Our two sister continents can leapfrog to an economy where the energy we produce is renewable, affordable and accessible;       where our buildings and transport are energy- and resource-efficient;  our food is healthy and produced sustainably;       our cities are greener and cleaner;      our waste is minimised;      and our nature is increasingly protected and restored.

The European Union stands ready to support the development of an African Green Stimulus Programme. This is precisely the type of response that is needed now, and we look forward to its endorsement by the African Union.

Also more broadly, we want the Green Deal priorities to be a central part of EU’s future cooperation with Africa.

We are working on a comprehensive investment package for Africa to boost investments in areas with strong job creation potential, such as renewable energy, sustainable agriculture, circular economy and digitalisation.

An important part of our priorities is to support energy access in Africa. Access to energy underpins the development of key social infrastructures and services, such as healthcare or education. So let’s ensure we get it right from the very start.

That is why we are proposing to create a new Africa-EU Green Energy Initiative with the goal to support large-scale sustainable electrification programmes.

We would also like to discuss the “NaturAfrica” initiative to promote nature conservation, boost job opportunities, and help tackle illegal exploitation of natural resources and biodiversity loss in Africa.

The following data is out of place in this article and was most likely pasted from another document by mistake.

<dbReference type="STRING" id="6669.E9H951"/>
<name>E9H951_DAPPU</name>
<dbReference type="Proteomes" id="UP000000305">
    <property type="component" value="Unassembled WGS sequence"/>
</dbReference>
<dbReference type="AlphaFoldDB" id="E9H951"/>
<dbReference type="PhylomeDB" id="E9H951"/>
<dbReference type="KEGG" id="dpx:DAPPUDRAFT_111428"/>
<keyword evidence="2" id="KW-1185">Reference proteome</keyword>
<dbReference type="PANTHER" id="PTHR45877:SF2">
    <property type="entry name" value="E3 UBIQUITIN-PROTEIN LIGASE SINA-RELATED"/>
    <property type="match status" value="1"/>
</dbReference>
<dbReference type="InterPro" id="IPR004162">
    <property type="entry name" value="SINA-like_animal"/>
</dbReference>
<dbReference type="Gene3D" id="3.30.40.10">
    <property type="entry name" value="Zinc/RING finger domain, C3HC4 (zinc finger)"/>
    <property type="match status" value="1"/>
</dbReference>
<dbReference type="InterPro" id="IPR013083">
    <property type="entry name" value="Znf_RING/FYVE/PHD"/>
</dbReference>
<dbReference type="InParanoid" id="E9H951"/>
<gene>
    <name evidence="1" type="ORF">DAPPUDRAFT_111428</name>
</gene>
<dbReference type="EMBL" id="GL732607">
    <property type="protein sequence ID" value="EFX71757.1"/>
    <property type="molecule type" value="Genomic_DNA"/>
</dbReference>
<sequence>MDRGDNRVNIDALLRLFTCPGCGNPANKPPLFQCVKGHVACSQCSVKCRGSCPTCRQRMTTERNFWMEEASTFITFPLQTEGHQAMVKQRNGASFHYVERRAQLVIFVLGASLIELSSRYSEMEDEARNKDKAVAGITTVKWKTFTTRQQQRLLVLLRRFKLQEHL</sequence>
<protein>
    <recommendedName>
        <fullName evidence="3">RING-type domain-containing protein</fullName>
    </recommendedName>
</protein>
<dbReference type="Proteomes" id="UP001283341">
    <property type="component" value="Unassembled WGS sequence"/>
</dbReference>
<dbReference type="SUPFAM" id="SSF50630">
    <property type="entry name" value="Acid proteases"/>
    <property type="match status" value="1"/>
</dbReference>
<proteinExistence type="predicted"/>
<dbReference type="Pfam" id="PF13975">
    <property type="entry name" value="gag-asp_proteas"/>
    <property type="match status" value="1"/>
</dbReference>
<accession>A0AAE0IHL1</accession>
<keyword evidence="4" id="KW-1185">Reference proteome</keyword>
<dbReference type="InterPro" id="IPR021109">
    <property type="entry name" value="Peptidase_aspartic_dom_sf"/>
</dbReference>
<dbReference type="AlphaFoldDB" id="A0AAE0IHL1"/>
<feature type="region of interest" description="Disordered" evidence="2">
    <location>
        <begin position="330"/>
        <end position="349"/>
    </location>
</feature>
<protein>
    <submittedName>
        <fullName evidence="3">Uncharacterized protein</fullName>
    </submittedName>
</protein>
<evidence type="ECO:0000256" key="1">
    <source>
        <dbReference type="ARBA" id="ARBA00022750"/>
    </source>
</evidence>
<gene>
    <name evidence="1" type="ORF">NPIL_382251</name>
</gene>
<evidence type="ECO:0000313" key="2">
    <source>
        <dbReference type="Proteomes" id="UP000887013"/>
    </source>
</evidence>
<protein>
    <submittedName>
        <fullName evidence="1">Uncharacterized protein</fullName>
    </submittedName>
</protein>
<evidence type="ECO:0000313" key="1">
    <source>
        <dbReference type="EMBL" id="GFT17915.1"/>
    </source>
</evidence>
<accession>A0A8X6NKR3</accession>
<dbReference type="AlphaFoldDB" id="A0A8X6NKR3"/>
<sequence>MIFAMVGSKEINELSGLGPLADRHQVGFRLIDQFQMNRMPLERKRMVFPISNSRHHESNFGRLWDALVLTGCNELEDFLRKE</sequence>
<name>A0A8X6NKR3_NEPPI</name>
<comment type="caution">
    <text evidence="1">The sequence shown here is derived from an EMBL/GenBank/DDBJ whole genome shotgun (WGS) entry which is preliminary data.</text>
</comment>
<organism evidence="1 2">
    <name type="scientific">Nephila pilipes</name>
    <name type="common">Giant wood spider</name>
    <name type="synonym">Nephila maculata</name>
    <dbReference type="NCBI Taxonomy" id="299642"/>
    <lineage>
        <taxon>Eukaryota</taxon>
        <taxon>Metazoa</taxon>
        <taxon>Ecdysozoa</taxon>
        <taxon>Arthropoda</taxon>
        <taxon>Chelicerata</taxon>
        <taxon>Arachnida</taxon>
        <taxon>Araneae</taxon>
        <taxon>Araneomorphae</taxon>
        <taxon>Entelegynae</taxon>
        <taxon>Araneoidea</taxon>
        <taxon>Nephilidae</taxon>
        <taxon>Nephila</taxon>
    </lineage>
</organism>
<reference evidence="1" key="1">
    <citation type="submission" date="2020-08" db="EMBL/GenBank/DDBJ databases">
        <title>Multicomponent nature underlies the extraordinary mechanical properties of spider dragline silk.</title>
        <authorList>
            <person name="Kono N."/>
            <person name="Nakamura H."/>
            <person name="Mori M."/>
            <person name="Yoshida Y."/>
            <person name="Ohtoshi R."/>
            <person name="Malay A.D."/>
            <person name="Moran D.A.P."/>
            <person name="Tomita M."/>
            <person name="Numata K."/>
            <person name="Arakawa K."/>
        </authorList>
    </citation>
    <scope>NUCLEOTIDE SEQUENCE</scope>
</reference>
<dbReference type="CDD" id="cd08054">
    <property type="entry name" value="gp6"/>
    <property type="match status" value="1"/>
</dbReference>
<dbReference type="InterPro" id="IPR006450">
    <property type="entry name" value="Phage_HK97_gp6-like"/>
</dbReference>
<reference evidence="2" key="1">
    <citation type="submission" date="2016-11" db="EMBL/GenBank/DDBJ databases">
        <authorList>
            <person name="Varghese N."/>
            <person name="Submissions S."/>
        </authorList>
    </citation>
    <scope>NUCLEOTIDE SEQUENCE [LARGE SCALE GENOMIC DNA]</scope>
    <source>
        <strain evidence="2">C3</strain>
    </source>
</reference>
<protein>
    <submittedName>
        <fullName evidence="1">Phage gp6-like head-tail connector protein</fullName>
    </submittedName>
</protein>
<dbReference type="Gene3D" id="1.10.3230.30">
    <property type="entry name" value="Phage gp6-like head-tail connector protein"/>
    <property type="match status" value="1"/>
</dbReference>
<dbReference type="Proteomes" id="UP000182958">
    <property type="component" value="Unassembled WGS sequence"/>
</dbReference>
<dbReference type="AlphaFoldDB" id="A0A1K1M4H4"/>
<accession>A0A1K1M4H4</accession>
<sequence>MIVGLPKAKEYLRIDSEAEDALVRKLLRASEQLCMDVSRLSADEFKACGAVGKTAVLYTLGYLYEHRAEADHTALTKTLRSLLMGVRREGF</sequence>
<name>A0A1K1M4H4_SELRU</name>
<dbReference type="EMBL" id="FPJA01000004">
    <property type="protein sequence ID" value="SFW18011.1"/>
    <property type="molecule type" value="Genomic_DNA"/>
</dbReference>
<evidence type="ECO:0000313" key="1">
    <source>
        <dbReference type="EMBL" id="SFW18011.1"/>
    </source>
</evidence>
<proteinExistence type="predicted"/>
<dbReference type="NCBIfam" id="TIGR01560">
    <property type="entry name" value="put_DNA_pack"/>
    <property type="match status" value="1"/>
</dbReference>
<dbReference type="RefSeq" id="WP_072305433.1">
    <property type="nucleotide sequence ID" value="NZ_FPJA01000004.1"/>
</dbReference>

In addition, the EU stands ready to cooperate closely on circular economy. It is inspiring that a number of African countries are moving to develop an African Circular Economy Alliance.

The EU is determined to continue scaling up finance for all these aims. In the 2021-2027 period, the EU will enhance assistance for climate action, including nature-based solutions and ecosystem restoration, while supporting partner countries in their development efforts.

Ladies and gentlemen, your Excellencies

We will soon have the fifth session of the UN Environment Assembly. It is vital to have a strong Ministerial statement, highlighting the need to protect nature and facilitate a green recovery with concerted global action.

We need a common a strong and common voice of Africa in support of an ambitious outcome.

Africa has for example already shown leadership in advocating for the global agreement on plastics. We would like to reconfirm our support for launching the negotiations at the fifth session.

We will continue to work with your governments towards agreeing joint European Union–African Union priorities and turning these priorities into concrete deliverables in view of next year’s European Union-African Union Summit.

Lastly, we really need to join forces with you for the next Conference of the Parties of the Convention on Biological Diversity to deliver a strong post-2020 global biodiversity framework, with ambitious targets and proper implementation mechanisms.

We look forward to strengthening our cooperation with Africa – in the partnership of equals – in these decisive and challenging times for our people and our planet.

Please stay safe. Thank you very much.